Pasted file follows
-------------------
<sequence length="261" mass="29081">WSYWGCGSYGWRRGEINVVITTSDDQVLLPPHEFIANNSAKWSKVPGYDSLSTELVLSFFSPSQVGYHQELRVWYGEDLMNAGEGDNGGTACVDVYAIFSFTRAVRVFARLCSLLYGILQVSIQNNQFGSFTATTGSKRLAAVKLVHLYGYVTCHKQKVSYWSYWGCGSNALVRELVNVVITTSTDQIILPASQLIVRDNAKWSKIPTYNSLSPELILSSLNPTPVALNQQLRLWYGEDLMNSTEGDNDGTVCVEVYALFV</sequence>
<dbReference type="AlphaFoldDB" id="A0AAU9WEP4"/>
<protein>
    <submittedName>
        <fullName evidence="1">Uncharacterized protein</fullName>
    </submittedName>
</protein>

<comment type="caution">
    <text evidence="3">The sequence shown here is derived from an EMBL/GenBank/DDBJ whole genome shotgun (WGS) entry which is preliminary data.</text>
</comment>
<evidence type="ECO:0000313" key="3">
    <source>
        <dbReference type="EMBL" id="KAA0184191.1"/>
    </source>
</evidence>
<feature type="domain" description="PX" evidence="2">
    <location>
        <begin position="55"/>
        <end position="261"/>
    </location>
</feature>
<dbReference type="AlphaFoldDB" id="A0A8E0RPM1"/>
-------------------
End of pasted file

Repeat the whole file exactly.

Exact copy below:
<sequence length="261" mass="29081">WSYWGCGSYGWRRGEINVVITTSDDQVLLPPHEFIANNSAKWSKVPGYDSLSTELVLSFFSPSQVGYHQELRVWYGEDLMNAGEGDNGGTACVDVYAIFSFTRAVRVFARLCSLLYGILQVSIQNNQFGSFTATTGSKRLAAVKLVHLYGYVTCHKQKVSYWSYWGCGSNALVRELVNVVITTSTDQIILPASQLIVRDNAKWSKIPTYNSLSPELILSSLNPTPVALNQQLRLWYGEDLMNSTEGDNDGTVCVEVYALFV</sequence>
<dbReference type="AlphaFoldDB" id="A0AAU9WEP4"/>
<protein>
    <submittedName>
        <fullName evidence="1">Uncharacterized protein</fullName>
    </submittedName>
</protein>

<comment type="caution">
    <text evidence="3">The sequence shown here is derived from an EMBL/GenBank/DDBJ whole genome shotgun (WGS) entry which is preliminary data.</text>
</comment>
<evidence type="ECO:0000313" key="3">
    <source>
        <dbReference type="EMBL" id="KAA0184191.1"/>
    </source>
</evidence>
<feature type="domain" description="PX" evidence="2">
    <location>
        <begin position="55"/>
        <end position="261"/>
    </location>
</feature>
<dbReference type="AlphaFoldDB" id="A0A8E0RPM1"/>